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Tuesday, December 8, 2009

Raising Low-Tech Media Light Children

Lately, my son has been coming home from school, talking in code. All I can decipher are these strange but consistent letter and number combinations: PSP, DS, MP3, Xbox360, Nano, and Wii. I notice that when he speaks this secret language, he is filled with a mixture of longing, excitement, and loathing. I’m not exactly sure but it seems like the loathing is primarily directed at his Dad and me. Whatever he’s talking about has him pretty wound up.

 

Tuesday at the playground, he got obsessed with two boys his age who were plugged into these tiny electronic boxes. After stalking them for 15 minutes, he finally asked what they were listening to. (I was lurking nearby, picking at my fingernails, trying to look inconspicuous.)

 

 

“What?...”WHAT?”, one guy kept yelling in response to his moving lips.

 

Zeke repeated the question only louder. Finally one of them pulled the plugs out of his ears and said incredulously, “Dude, this is an Ipod Shuffle. What? You never seen one before?”

 

“Yeah, I used one at the museum one time.” My son seems relieved.

 

“Oh.” The other boy is unimpressed.

 

Then the other kid pipes up.

 

“I got a DS, a PSP, and a Wii at home, too,” he brags.  My son’s face falls. He shoots me a look and heads over to play some basketball. So, yes, it’s true, the loathing is directed at me.

 

When we get home, I sneak down to the computer and Google the letters. (The irony is not lost on me.) Video games and electronic media sources flood my screen- Sony’s PlayStationPortable, Nintendo DS, Apple’s Ipod Nano, Microsoft’s Xbox360 and Nintendo Wii. My son wants to be plugged in. And oh boy, we are so not plugged in. Yeah, I use the computer to do research and write but my MAC Powerbook is ancient and ostensibly, I am a Luddite.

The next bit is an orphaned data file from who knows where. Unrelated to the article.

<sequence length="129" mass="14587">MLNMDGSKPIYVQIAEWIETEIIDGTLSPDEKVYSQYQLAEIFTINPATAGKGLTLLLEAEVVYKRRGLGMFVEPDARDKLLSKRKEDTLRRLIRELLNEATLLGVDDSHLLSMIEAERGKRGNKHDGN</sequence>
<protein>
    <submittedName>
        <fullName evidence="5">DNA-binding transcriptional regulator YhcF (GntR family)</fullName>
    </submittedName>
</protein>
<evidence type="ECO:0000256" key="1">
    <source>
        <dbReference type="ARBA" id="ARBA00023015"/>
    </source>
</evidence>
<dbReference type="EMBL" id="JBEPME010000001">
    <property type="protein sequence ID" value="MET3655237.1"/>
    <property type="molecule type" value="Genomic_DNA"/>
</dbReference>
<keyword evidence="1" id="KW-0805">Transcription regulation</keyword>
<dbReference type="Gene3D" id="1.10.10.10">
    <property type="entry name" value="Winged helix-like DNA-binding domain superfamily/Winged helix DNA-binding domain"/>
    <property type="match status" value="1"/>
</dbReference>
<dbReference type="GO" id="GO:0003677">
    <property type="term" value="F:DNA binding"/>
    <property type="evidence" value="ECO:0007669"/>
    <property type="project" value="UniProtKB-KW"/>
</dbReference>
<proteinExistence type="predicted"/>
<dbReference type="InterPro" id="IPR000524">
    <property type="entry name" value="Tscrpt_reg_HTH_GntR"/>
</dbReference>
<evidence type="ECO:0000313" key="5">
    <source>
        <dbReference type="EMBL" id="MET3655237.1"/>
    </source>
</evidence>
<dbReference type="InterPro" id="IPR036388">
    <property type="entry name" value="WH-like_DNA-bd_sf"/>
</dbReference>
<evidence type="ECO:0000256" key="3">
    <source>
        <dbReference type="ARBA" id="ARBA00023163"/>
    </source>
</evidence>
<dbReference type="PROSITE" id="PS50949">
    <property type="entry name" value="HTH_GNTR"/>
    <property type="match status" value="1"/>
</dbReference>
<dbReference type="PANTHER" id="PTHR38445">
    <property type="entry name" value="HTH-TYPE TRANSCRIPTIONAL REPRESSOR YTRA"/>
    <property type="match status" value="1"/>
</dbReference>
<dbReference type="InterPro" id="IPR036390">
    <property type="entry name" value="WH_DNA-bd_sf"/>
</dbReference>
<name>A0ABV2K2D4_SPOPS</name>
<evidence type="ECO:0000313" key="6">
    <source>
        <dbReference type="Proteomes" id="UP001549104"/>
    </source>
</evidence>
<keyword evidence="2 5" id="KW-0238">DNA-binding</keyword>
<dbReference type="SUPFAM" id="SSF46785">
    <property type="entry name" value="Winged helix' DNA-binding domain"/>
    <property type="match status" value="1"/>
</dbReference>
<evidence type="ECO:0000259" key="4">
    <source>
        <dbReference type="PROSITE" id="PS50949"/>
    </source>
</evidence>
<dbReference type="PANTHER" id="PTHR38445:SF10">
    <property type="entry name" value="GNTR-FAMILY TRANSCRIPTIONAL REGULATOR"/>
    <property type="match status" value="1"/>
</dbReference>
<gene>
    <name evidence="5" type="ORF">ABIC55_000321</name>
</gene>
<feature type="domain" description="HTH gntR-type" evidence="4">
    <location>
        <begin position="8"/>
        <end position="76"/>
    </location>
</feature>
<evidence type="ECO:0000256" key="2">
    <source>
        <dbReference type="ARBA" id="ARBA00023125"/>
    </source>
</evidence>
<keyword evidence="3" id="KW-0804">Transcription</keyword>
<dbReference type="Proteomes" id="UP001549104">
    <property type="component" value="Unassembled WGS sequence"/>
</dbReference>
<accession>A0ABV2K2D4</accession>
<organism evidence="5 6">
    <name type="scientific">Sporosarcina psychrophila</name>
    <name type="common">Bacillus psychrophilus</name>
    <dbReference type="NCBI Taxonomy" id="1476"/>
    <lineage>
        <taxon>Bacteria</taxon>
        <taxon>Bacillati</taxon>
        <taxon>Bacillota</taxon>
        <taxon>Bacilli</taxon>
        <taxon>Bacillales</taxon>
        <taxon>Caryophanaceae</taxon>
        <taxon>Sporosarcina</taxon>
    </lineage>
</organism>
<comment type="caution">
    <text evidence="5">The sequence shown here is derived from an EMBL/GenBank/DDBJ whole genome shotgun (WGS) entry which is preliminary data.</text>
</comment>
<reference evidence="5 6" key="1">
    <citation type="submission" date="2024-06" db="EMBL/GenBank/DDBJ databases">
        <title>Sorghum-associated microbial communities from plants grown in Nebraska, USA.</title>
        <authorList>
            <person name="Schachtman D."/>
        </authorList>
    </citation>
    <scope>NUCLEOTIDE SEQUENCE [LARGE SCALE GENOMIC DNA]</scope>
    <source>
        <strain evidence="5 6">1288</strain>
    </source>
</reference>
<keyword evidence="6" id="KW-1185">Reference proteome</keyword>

And as for media, we only recently got a DVD player, which we thought was faulty because we couldn’t play Disney movies without the screen going from dark to light. I happened to mention it at a soccer practice and a dad told us that if we ran the DVD player through our VCR, Disney set it up that way so someone wouldn’t be able to pirate movies… And to think we spent months fuming about the inadequacy of our machine and almost bought a new one. Of course, we (not Wii) are usually what’s inadequate when it comes to technology.

 

I’m the “mean mom” who only allows PBS cartoons and Animal Planet and definitely not before or after school. We do family movie night on Fridays and Saturday morning cartoons, and the pajama party or dinner party special movie viewing.

 

To be sure, I have plugged my children into movies so I can work and honestly, it hasn’t been all that successful. The whine factor increases 90% and their ability to transition or find things to do that are unrelated to “watching something” diminishes. I also notice that when I have succumbed to a faster paced kind of cartoon like “Phineas and Ferb”, my son gets all wound up with a spastic kind of unfocused energy that usually leads to no good.

 

 

I want my children to run and play and touch things and make things and talk to their friends and to communicate with my husband and me. I want them to hang out in their imaginations for as long as I can hold out. I don’t want to give in to the peer pressure of the tenacious 8 year old. But that’s what I want…

 

As my son’s ninth birthday fast approaches, I am forced to revisit what’s appropriate for him, now. He uses computers at school and wants to play computer games. But I love to hear him in his room after school setting up Lego forts and aircrafts and making his guys talk. I know that won’t last forever so I’m holding on. For now.

 

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